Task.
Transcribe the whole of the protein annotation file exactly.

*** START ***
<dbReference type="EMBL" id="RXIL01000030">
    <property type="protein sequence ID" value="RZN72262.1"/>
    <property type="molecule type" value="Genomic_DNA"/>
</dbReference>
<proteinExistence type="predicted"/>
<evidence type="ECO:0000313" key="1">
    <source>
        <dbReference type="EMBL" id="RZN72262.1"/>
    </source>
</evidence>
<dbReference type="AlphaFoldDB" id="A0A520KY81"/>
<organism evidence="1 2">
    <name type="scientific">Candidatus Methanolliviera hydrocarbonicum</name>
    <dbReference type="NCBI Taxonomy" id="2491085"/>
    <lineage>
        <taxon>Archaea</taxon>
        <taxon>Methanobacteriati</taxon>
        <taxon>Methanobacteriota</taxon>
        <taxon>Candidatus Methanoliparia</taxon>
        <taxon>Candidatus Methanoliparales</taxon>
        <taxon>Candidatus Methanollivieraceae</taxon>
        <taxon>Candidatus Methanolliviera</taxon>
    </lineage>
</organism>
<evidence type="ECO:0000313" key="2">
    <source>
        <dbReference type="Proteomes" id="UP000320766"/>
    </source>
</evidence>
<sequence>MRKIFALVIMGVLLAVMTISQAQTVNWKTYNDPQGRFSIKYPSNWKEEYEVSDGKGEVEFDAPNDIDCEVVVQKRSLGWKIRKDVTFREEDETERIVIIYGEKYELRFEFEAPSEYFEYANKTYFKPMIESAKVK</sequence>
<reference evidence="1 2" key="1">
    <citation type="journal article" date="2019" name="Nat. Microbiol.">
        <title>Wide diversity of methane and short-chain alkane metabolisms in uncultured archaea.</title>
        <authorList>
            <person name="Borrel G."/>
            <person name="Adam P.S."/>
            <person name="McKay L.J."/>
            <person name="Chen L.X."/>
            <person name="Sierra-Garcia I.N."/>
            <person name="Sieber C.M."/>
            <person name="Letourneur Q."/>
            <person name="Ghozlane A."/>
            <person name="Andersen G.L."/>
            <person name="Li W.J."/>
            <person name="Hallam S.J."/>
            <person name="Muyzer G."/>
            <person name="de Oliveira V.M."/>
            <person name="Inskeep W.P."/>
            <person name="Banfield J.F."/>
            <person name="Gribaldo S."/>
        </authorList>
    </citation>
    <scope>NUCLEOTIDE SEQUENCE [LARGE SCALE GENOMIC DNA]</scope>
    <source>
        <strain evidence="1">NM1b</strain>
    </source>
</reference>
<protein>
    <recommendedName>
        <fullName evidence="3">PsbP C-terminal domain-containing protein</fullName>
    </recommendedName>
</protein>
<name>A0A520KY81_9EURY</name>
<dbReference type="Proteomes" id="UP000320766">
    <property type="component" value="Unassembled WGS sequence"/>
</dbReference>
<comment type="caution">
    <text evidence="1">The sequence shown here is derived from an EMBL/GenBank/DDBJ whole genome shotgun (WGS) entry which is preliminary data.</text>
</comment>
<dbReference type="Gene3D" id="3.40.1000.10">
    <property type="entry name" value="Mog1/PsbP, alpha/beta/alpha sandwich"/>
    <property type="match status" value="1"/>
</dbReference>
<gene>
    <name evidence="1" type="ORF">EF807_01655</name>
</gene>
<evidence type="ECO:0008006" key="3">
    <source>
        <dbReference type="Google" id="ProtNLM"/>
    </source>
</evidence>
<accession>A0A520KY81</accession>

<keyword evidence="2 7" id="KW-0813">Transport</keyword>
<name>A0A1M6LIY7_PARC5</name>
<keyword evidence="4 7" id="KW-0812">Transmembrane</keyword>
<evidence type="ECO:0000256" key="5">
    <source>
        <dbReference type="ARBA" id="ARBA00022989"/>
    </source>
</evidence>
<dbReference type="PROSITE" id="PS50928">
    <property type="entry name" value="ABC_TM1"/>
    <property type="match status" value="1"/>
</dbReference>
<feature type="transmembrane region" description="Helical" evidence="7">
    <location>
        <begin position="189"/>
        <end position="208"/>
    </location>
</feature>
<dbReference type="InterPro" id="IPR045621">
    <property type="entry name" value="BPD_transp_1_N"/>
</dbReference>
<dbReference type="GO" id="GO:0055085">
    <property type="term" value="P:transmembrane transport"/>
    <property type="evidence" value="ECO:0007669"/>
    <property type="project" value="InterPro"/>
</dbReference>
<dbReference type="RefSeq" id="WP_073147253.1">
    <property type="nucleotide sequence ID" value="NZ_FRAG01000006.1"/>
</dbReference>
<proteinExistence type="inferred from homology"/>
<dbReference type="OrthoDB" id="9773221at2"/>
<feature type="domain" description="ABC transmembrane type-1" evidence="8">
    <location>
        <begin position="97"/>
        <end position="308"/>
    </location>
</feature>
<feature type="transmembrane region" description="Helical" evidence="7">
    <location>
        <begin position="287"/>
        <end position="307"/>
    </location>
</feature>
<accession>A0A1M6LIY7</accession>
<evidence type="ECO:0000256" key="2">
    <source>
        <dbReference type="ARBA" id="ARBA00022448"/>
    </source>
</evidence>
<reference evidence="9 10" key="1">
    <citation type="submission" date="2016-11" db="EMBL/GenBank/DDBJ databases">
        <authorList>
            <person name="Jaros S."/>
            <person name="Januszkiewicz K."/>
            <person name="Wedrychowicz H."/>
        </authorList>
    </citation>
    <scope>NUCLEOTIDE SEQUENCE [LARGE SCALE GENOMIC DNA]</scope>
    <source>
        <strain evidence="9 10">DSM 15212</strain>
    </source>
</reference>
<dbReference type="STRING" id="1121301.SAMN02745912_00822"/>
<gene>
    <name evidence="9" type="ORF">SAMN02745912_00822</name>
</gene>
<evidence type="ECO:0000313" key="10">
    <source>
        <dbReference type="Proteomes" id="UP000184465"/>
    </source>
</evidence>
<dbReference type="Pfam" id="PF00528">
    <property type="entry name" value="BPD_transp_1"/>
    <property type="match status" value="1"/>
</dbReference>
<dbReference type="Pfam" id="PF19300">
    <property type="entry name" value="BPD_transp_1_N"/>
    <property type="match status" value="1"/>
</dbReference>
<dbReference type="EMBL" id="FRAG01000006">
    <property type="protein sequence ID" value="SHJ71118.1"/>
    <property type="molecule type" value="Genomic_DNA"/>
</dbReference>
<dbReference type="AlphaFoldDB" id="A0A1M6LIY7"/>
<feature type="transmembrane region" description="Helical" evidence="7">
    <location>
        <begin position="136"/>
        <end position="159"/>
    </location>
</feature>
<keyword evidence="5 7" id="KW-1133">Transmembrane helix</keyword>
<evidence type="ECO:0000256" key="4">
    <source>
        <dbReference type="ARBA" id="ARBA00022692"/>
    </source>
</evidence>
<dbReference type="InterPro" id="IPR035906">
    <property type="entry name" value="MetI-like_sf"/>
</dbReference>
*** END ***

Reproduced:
<dbReference type="EMBL" id="RXIL01000030">
    <property type="protein sequence ID" value="RZN72262.1"/>
    <property type="molecule type" value="Genomic_DNA"/>
</dbReference>
<proteinExistence type="predicted"/>
<evidence type="ECO:0000313" key="1">
    <source>
        <dbReference type="EMBL" id="RZN72262.1"/>
    </source>
</evidence>
<dbReference type="AlphaFoldDB" id="A0A520KY81"/>
<organism evidence="1 2">
    <name type="scientific">Candidatus Methanolliviera hydrocarbonicum</name>
    <dbReference type="NCBI Taxonomy" id="2491085"/>
    <lineage>
        <taxon>Archaea</taxon>
        <taxon>Methanobacteriati</taxon>
        <taxon>Methanobacteriota</taxon>
        <taxon>Candidatus Methanoliparia</taxon>
        <taxon>Candidatus Methanoliparales</taxon>
        <taxon>Candidatus Methanollivieraceae</taxon>
        <taxon>Candidatus Methanolliviera</taxon>
    </lineage>
</organism>
<evidence type="ECO:0000313" key="2">
    <source>
        <dbReference type="Proteomes" id="UP000320766"/>
    </source>
</evidence>
<sequence>MRKIFALVIMGVLLAVMTISQAQTVNWKTYNDPQGRFSIKYPSNWKEEYEVSDGKGEVEFDAPNDIDCEVVVQKRSLGWKIRKDVTFREEDETERIVIIYGEKYELRFEFEAPSEYFEYANKTYFKPMIESAKVK</sequence>
<reference evidence="1 2" key="1">
    <citation type="journal article" date="2019" name="Nat. Microbiol.">
        <title>Wide diversity of methane and short-chain alkane metabolisms in uncultured archaea.</title>
        <authorList>
            <person name="Borrel G."/>
            <person name="Adam P.S."/>
            <person name="McKay L.J."/>
            <person name="Chen L.X."/>
            <person name="Sierra-Garcia I.N."/>
            <person name="Sieber C.M."/>
            <person name="Letourneur Q."/>
            <person name="Ghozlane A."/>
            <person name="Andersen G.L."/>
            <person name="Li W.J."/>
            <person name="Hallam S.J."/>
            <person name="Muyzer G."/>
            <person name="de Oliveira V.M."/>
            <person name="Inskeep W.P."/>
            <person name="Banfield J.F."/>
            <person name="Gribaldo S."/>
        </authorList>
    </citation>
    <scope>NUCLEOTIDE SEQUENCE [LARGE SCALE GENOMIC DNA]</scope>
    <source>
        <strain evidence="1">NM1b</strain>
    </source>
</reference>
<protein>
    <recommendedName>
        <fullName evidence="3">PsbP C-terminal domain-containing protein</fullName>
    </recommendedName>
</protein>
<name>A0A520KY81_9EURY</name>
<dbReference type="Proteomes" id="UP000320766">
    <property type="component" value="Unassembled WGS sequence"/>
</dbReference>
<comment type="caution">
    <text evidence="1">The sequence shown here is derived from an EMBL/GenBank/DDBJ whole genome shotgun (WGS) entry which is preliminary data.</text>
</comment>
<dbReference type="Gene3D" id="3.40.1000.10">
    <property type="entry name" value="Mog1/PsbP, alpha/beta/alpha sandwich"/>
    <property type="match status" value="1"/>
</dbReference>
<gene>
    <name evidence="1" type="ORF">EF807_01655</name>
</gene>
<evidence type="ECO:0008006" key="3">
    <source>
        <dbReference type="Google" id="ProtNLM"/>
    </source>
</evidence>
<accession>A0A520KY81</accession>

<keyword evidence="2 7" id="KW-0813">Transport</keyword>
<name>A0A1M6LIY7_PARC5</name>
<keyword evidence="4 7" id="KW-0812">Transmembrane</keyword>
<evidence type="ECO:0000256" key="5">
    <source>
        <dbReference type="ARBA" id="ARBA00022989"/>
    </source>
</evidence>
<dbReference type="PROSITE" id="PS50928">
    <property type="entry name" value="ABC_TM1"/>
    <property type="match status" value="1"/>
</dbReference>
<feature type="transmembrane region" description="Helical" evidence="7">
    <location>
        <begin position="189"/>
        <end position="208"/>
    </location>
</feature>
<dbReference type="InterPro" id="IPR045621">
    <property type="entry name" value="BPD_transp_1_N"/>
</dbReference>
<dbReference type="GO" id="GO:0055085">
    <property type="term" value="P:transmembrane transport"/>
    <property type="evidence" value="ECO:0007669"/>
    <property type="project" value="InterPro"/>
</dbReference>
<dbReference type="RefSeq" id="WP_073147253.1">
    <property type="nucleotide sequence ID" value="NZ_FRAG01000006.1"/>
</dbReference>
<proteinExistence type="inferred from homology"/>
<dbReference type="OrthoDB" id="9773221at2"/>
<feature type="domain" description="ABC transmembrane type-1" evidence="8">
    <location>
        <begin position="97"/>
        <end position="308"/>
    </location>
</feature>
<feature type="transmembrane region" description="Helical" evidence="7">
    <location>
        <begin position="287"/>
        <end position="307"/>
    </location>
</feature>
<accession>A0A1M6LIY7</accession>
<evidence type="ECO:0000256" key="2">
    <source>
        <dbReference type="ARBA" id="ARBA00022448"/>
    </source>
</evidence>
<reference evidence="9 10" key="1">
    <citation type="submission" date="2016-11" db="EMBL/GenBank/DDBJ databases">
        <authorList>
            <person name="Jaros S."/>
            <person name="Januszkiewicz K."/>
            <person name="Wedrychowicz H."/>
        </authorList>
    </citation>
    <scope>NUCLEOTIDE SEQUENCE [LARGE SCALE GENOMIC DNA]</scope>
    <source>
        <strain evidence="9 10">DSM 15212</strain>
    </source>
</reference>
<dbReference type="STRING" id="1121301.SAMN02745912_00822"/>
<gene>
    <name evidence="9" type="ORF">SAMN02745912_00822</name>
</gene>
<evidence type="ECO:0000313" key="10">
    <source>
        <dbReference type="Proteomes" id="UP000184465"/>
    </source>
</evidence>
<dbReference type="Pfam" id="PF00528">
    <property type="entry name" value="BPD_transp_1"/>
    <property type="match status" value="1"/>
</dbReference>
<dbReference type="Pfam" id="PF19300">
    <property type="entry name" value="BPD_transp_1_N"/>
    <property type="match status" value="1"/>
</dbReference>
<dbReference type="EMBL" id="FRAG01000006">
    <property type="protein sequence ID" value="SHJ71118.1"/>
    <property type="molecule type" value="Genomic_DNA"/>
</dbReference>
<dbReference type="AlphaFoldDB" id="A0A1M6LIY7"/>
<feature type="transmembrane region" description="Helical" evidence="7">
    <location>
        <begin position="136"/>
        <end position="159"/>
    </location>
</feature>
<keyword evidence="5 7" id="KW-1133">Transmembrane helix</keyword>
<evidence type="ECO:0000256" key="4">
    <source>
        <dbReference type="ARBA" id="ARBA00022692"/>
    </source>
</evidence>
<dbReference type="InterPro" id="IPR035906">
    <property type="entry name" value="MetI-like_sf"/>
</dbReference>